Category Archives: Old Storytelling Traditions

We’re Related to Pirates!!

pirate drawing“Pirates!” my son exclaims. “We have pirates in the family? Awesome.”

“Vikings,” I repeat, thinking that isn’t exactly the same. I’m standing next to a Viking burial mound on an island off the coast of Denmark talking to him via cell phone. He’s responding on the wavelength of the current zeitgeist that includes Talk Like A Pirate Day, every September 19, and recent books that tell how to release one’s inner buccaneer–a California thing.

The island is Samsø—an hourglass shaped landmass in an arm of the North Sea. It’s twenty miles long, six miles wide, pinched to half a mile at the point where in the year 726, the Vikings dug a canal, a remarkable feat of engineering that allowed ships to sail from the fjord to the mainland with speed and safety—polite language for outrunning another ship. OK, think pirate, raider, explorer. Then also remember a remarkable shipbuilding culture complete with a pantheon of Norse gods. The Vikings gave us Valhalla and Thor. It is said that Samsø is where Odin learned magic.

I’ve returned to Samsø where my Danish ancestors once lived to see if I can learn anything about my family’s background. Vikings and/or pirates was not what I thought I’d find.

There’s more.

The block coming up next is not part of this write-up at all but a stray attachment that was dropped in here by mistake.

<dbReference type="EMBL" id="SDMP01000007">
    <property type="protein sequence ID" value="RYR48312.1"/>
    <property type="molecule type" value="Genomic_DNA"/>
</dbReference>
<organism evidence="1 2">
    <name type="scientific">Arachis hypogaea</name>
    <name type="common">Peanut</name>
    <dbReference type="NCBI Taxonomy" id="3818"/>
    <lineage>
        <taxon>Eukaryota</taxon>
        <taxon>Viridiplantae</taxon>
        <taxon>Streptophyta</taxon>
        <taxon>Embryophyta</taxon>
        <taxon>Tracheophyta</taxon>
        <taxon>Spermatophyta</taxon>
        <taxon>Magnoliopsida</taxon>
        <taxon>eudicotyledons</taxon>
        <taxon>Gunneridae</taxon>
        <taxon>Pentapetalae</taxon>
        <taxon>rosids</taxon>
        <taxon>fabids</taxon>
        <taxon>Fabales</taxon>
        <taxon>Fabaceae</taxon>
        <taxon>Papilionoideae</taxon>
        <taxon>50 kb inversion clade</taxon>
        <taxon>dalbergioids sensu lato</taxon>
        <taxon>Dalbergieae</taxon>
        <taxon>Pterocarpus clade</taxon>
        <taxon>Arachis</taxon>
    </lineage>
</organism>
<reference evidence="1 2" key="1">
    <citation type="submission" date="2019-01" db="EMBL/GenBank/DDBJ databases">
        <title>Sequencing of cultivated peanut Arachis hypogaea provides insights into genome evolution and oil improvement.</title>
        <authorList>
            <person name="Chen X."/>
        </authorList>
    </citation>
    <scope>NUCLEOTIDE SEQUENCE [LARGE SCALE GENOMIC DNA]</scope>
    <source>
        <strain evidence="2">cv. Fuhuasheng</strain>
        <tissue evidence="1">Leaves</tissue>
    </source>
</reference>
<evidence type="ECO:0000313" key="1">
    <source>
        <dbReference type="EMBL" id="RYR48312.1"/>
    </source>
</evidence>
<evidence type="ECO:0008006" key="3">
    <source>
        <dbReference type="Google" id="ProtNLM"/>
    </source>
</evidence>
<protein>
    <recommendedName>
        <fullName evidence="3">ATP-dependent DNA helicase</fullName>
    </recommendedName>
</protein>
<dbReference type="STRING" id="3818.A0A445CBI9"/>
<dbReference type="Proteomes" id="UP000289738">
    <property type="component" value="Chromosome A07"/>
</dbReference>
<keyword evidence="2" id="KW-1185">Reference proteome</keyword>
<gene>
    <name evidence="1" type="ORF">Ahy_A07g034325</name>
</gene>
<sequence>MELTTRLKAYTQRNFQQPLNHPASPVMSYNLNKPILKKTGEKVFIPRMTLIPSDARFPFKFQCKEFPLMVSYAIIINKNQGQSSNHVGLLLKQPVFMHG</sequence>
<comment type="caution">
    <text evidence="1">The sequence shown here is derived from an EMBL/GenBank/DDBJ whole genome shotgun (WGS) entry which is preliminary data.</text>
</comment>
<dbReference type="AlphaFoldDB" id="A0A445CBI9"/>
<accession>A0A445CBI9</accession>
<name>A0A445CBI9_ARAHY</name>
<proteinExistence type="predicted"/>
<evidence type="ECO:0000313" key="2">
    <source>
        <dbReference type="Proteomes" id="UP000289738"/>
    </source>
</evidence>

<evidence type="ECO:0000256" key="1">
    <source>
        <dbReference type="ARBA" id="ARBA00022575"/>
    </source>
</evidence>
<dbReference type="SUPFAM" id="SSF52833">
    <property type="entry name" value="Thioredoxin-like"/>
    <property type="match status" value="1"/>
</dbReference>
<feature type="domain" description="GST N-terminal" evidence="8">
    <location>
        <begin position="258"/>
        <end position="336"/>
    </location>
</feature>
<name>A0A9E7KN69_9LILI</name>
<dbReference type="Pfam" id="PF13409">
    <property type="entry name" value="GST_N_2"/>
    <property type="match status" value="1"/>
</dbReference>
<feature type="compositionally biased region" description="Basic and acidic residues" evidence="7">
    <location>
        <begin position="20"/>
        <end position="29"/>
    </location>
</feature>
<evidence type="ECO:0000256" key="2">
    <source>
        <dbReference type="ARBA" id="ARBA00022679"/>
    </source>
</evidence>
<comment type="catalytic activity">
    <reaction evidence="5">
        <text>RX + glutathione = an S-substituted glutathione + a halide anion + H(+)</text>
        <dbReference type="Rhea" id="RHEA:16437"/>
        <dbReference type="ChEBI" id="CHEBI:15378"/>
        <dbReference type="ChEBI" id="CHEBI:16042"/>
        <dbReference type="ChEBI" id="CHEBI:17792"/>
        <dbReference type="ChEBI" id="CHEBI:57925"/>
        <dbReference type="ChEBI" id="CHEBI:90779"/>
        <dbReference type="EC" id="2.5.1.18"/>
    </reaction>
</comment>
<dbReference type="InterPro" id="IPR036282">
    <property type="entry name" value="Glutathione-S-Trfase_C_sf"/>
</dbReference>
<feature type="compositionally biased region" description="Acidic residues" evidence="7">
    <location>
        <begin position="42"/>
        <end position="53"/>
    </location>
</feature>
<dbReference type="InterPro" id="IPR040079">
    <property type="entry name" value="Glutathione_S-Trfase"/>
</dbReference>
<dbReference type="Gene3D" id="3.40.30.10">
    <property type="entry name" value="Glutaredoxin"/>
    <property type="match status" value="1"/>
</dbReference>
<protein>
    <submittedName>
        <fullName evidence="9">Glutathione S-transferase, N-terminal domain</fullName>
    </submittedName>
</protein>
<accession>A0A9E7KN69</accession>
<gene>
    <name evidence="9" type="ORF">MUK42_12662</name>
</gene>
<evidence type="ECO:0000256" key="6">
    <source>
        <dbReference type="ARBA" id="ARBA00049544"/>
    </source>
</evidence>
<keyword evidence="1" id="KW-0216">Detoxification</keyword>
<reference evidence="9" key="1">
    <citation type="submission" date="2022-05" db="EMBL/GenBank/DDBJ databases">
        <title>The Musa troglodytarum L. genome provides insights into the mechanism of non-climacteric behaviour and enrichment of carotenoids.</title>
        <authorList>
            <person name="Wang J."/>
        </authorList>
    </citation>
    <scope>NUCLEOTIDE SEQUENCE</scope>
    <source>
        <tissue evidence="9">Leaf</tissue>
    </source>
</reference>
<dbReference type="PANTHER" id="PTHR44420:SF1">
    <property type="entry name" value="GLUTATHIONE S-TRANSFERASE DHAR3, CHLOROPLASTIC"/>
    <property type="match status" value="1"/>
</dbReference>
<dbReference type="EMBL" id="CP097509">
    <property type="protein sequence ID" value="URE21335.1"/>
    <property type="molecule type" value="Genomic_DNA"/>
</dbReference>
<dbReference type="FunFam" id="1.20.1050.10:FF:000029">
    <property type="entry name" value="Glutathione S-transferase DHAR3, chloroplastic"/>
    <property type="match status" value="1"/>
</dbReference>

Near the remnants of the old Viking canal, there is a sandbank with newly uncovered Stone Age dwellings. According to a local pamphlet, pollen analysis indicates that grazing cattle and sheep on Samsø is a tradition reaching back to the beginning of Neolithic time, in other words, since mankind first began to keep domestic animals.

Cattle and sheep! That’s what my family raised on our ranch just above Bone, Idaho, even though sheep and cattle were not supposed to mix in the American West. Here’s the larger thought, since my family goes back father than written records on Samsø, I have to consider the possibility that my roots in this place might extend to the last ice age and that cattle and sheep have been part of my family’s livelihood for tens of thousands of years. Cattle and sheep still grazed in the island pastures that I passed. It was enough to give one pause.

However, nothing stopped me like the reproduction of an old Viking house. It exactly matched the description of the first house my Danish ancestor and her new husband made from the wagon that they’d brought across the plains. According to the family stories, they turned the wagon over, mounded earth over it, and made it through the cold months.

Cattle and sheep; pirates and dugouts, until you return to the old places you might not sense how far our stories echo across time.

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Filed under Family history, Family Stories, History, Legend, Old Storytelling Traditions, Why Stories?

Fairy Folk and Family History

A couple of local gents are drinking a pint in a pub near Cushendall, County Antrim, one evening when a redhead comes through the door. “Ah, there’s that Liz Weir who believes in fairies,” one says.

Weir, an Irish storyteller with an international reputation, stops. “And you don’t?”

He smiles and shakes his head.

“So now, tell me, will you be cutting down that fairy tree on your place any time soon?” She means an old Hawthorne growing inconveniently in the middle of one of his fields.